Railroad Sunset, by Edward Hopper

I stand on the lonely plain and pass your messages along. I used to be a tree, standing tall in the forest, and when the men came with their axes and saws I thought, well, this is it. But here I am still. Instead of branches, I have cross bars that support the wires. East and west they stretch, as far as the eye can see.

And they hum with self-importance. They think nothing of me, they just vibrate with excitement. And I, who stand here still, have learned to read their every quiver. Hah. It's not about them at all. The messages come from someone else, and go to someone else. Some one who thinks as little about the wires as they think about me.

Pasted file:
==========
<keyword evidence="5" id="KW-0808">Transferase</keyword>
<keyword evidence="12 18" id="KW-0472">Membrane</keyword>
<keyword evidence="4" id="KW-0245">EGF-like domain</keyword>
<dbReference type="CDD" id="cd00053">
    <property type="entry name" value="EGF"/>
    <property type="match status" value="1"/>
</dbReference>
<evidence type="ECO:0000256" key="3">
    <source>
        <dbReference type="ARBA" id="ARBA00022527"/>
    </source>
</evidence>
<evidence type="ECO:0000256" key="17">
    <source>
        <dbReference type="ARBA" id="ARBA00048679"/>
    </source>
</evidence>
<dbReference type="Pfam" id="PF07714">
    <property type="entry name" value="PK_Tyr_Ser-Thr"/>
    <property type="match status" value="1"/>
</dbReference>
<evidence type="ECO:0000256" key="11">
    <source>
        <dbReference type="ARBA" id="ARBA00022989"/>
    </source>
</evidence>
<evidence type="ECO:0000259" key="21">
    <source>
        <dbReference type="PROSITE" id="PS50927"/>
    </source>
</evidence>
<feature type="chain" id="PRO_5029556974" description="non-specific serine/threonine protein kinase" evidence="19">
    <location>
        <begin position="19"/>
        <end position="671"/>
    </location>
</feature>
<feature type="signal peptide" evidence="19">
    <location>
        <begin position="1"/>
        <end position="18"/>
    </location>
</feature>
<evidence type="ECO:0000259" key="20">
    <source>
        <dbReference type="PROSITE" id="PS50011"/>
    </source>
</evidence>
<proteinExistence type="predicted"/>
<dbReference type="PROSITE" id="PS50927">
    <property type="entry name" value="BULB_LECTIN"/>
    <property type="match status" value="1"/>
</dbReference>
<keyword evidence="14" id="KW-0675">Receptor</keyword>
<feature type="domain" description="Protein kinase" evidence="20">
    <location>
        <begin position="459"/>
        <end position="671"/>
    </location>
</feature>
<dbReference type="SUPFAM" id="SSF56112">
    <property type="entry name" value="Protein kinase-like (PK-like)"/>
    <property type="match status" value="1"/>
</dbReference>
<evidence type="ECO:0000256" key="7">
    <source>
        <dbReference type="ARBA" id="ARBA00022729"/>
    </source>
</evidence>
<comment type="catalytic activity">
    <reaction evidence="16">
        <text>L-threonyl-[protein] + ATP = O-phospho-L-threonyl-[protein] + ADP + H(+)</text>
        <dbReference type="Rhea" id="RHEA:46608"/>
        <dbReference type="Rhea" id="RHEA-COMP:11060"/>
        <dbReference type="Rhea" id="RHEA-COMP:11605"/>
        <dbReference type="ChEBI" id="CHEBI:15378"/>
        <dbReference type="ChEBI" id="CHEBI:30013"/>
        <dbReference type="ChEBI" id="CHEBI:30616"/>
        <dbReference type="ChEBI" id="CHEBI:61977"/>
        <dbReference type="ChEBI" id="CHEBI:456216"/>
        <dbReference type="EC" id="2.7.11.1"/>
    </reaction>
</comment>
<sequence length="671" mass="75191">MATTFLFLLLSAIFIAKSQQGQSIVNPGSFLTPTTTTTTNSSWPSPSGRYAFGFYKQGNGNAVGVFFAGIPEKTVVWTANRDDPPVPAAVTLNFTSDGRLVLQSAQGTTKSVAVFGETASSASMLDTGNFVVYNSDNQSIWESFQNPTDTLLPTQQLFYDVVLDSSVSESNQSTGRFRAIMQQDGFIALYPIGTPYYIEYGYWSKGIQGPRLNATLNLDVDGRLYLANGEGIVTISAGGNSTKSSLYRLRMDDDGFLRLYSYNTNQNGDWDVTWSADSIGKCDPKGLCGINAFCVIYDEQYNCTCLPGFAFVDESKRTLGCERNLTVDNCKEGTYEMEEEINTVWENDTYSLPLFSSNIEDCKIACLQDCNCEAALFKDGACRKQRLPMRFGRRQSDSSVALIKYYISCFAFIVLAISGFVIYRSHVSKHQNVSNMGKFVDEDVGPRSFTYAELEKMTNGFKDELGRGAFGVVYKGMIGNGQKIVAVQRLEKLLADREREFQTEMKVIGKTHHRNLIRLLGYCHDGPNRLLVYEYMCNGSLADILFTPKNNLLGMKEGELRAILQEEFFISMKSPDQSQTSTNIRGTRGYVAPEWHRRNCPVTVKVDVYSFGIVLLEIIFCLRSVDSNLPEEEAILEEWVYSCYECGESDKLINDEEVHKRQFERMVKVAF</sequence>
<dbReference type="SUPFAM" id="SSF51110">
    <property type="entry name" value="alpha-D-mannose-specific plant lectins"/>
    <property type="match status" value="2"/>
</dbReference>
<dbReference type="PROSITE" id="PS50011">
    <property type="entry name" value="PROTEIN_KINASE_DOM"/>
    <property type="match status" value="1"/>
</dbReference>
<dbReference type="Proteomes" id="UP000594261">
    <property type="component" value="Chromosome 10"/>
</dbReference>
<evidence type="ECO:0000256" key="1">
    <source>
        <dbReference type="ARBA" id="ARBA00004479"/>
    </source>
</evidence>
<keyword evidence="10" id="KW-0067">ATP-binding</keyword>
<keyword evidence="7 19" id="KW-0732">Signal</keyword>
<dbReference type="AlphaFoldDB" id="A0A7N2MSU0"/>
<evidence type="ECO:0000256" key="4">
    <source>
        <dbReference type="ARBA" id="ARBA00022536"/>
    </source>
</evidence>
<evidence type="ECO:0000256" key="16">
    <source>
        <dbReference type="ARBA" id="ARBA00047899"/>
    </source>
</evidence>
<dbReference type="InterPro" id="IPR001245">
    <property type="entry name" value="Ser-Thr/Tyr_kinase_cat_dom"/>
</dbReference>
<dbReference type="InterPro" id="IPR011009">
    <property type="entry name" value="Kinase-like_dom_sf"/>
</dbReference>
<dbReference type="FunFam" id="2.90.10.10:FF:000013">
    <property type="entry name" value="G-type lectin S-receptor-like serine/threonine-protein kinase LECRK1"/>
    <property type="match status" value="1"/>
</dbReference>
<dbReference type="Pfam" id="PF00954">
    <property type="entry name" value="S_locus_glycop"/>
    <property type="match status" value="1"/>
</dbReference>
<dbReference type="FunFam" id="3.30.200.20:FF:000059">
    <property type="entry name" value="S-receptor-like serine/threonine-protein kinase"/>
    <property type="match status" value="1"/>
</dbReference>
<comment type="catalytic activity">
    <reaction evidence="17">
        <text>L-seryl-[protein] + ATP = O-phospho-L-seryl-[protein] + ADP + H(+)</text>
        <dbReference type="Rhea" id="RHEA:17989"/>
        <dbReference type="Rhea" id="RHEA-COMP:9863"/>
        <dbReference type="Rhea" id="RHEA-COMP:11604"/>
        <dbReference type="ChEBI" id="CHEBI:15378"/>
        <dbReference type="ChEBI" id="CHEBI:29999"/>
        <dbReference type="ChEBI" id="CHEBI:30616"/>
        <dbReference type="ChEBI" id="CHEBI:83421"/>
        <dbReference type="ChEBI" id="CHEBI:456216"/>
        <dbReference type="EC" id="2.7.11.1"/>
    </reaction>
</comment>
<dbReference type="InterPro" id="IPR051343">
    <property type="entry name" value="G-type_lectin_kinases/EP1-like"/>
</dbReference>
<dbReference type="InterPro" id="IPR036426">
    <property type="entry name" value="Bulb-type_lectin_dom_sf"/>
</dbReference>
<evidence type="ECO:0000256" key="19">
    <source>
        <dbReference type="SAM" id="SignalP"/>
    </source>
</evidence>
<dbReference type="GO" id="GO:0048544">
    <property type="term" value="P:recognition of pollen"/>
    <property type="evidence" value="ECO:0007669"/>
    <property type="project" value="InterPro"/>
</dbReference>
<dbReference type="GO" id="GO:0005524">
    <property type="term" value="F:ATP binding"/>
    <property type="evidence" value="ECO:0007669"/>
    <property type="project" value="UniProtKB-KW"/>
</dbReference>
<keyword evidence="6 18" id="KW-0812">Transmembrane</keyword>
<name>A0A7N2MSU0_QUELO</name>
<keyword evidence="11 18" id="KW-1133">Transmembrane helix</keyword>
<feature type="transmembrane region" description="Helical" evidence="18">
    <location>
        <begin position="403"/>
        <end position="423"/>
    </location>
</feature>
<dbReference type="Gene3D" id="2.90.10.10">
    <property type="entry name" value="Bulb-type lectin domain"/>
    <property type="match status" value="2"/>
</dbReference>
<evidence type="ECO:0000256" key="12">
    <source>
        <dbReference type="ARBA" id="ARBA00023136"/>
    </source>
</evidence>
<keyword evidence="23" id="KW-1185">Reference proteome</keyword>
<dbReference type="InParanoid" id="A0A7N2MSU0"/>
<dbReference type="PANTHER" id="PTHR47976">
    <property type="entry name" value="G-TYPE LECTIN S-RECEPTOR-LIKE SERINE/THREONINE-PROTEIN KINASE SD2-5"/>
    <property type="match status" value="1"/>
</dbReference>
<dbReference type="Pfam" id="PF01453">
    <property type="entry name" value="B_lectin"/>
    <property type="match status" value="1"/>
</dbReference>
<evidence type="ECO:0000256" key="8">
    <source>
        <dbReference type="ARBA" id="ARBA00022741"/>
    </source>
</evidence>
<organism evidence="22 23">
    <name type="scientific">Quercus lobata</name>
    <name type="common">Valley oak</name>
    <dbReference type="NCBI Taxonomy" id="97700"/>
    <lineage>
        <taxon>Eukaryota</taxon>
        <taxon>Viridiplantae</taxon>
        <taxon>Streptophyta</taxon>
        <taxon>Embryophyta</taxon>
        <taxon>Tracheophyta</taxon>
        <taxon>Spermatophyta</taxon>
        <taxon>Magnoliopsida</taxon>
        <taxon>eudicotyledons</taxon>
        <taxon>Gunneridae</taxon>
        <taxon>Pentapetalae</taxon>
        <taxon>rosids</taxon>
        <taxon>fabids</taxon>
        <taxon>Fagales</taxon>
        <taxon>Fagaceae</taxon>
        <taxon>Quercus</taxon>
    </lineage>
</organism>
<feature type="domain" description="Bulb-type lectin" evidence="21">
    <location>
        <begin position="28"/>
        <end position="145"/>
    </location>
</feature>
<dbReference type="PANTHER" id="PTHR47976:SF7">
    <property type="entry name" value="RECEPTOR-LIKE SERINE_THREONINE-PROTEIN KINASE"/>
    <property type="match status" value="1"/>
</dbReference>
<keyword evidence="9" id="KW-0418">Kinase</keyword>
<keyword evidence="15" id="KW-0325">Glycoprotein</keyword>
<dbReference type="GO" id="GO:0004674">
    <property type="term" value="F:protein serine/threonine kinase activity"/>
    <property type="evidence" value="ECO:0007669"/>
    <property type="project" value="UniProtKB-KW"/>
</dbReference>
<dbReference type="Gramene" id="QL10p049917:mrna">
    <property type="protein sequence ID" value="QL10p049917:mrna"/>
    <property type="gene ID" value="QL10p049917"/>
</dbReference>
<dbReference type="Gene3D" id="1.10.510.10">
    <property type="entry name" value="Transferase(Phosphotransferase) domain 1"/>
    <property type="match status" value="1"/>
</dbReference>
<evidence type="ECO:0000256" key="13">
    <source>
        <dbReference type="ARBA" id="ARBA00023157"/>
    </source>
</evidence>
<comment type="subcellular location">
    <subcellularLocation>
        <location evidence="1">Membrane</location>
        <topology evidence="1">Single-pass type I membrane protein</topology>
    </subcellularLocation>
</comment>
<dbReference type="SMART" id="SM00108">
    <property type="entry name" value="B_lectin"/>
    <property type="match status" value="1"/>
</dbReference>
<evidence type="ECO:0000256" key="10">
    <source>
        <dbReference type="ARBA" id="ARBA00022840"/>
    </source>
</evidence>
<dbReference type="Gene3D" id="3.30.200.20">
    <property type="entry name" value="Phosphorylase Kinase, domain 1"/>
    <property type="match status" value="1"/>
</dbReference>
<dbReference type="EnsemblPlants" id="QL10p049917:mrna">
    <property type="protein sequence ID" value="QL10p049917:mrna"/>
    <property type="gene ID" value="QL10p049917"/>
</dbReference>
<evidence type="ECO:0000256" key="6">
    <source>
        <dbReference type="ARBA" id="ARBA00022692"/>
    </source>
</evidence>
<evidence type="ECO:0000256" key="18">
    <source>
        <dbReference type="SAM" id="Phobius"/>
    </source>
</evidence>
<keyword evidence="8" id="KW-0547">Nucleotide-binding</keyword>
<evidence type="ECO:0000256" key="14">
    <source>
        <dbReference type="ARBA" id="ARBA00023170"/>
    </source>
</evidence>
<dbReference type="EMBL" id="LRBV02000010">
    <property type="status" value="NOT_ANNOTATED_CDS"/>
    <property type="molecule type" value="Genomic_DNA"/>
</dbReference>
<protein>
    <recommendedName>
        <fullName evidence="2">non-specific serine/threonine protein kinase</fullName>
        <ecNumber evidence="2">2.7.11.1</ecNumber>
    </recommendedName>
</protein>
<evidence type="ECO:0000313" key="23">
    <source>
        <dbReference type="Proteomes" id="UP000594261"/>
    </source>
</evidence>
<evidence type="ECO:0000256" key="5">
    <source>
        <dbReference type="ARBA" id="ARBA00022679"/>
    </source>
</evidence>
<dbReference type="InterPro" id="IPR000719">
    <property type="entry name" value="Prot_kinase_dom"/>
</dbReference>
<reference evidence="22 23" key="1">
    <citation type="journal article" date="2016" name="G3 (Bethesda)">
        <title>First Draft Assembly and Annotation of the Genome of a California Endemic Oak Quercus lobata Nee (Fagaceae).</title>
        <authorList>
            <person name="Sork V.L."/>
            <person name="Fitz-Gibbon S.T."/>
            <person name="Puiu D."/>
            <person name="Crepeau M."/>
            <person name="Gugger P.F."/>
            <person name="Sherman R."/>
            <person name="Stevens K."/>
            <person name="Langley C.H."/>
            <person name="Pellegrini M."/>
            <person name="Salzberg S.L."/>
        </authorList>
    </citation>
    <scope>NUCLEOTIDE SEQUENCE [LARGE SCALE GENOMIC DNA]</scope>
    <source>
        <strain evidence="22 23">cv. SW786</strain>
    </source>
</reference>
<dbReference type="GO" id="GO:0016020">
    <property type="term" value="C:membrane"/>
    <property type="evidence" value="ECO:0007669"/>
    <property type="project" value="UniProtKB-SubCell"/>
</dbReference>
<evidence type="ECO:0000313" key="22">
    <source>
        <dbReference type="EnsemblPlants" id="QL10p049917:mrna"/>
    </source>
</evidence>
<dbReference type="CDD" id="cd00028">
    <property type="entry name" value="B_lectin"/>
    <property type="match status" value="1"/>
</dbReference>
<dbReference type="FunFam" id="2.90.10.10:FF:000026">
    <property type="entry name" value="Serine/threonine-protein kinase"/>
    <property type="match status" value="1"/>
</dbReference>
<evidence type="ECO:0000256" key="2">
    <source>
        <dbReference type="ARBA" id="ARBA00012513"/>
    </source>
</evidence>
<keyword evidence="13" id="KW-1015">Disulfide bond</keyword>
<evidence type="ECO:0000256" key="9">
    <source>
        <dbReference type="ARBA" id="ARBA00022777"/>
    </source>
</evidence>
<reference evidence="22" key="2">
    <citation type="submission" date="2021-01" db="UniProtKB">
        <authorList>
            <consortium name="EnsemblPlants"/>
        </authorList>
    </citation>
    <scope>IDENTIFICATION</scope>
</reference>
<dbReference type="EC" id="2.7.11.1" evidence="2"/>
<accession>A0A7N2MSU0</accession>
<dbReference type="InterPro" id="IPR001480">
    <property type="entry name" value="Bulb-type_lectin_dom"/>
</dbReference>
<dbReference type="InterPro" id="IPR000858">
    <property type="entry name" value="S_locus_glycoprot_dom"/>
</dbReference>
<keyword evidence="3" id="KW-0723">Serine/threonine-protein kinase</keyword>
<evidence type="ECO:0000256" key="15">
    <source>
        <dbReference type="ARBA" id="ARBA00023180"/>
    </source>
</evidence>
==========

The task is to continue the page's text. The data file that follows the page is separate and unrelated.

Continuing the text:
Mostly it's about these big metal things that rumble past several times a day. But sometimes something else comes through. About love, and death, and war, and money. I don't know what any of that is. All I know is the vibrations — from the ground, from the wires — vibrations.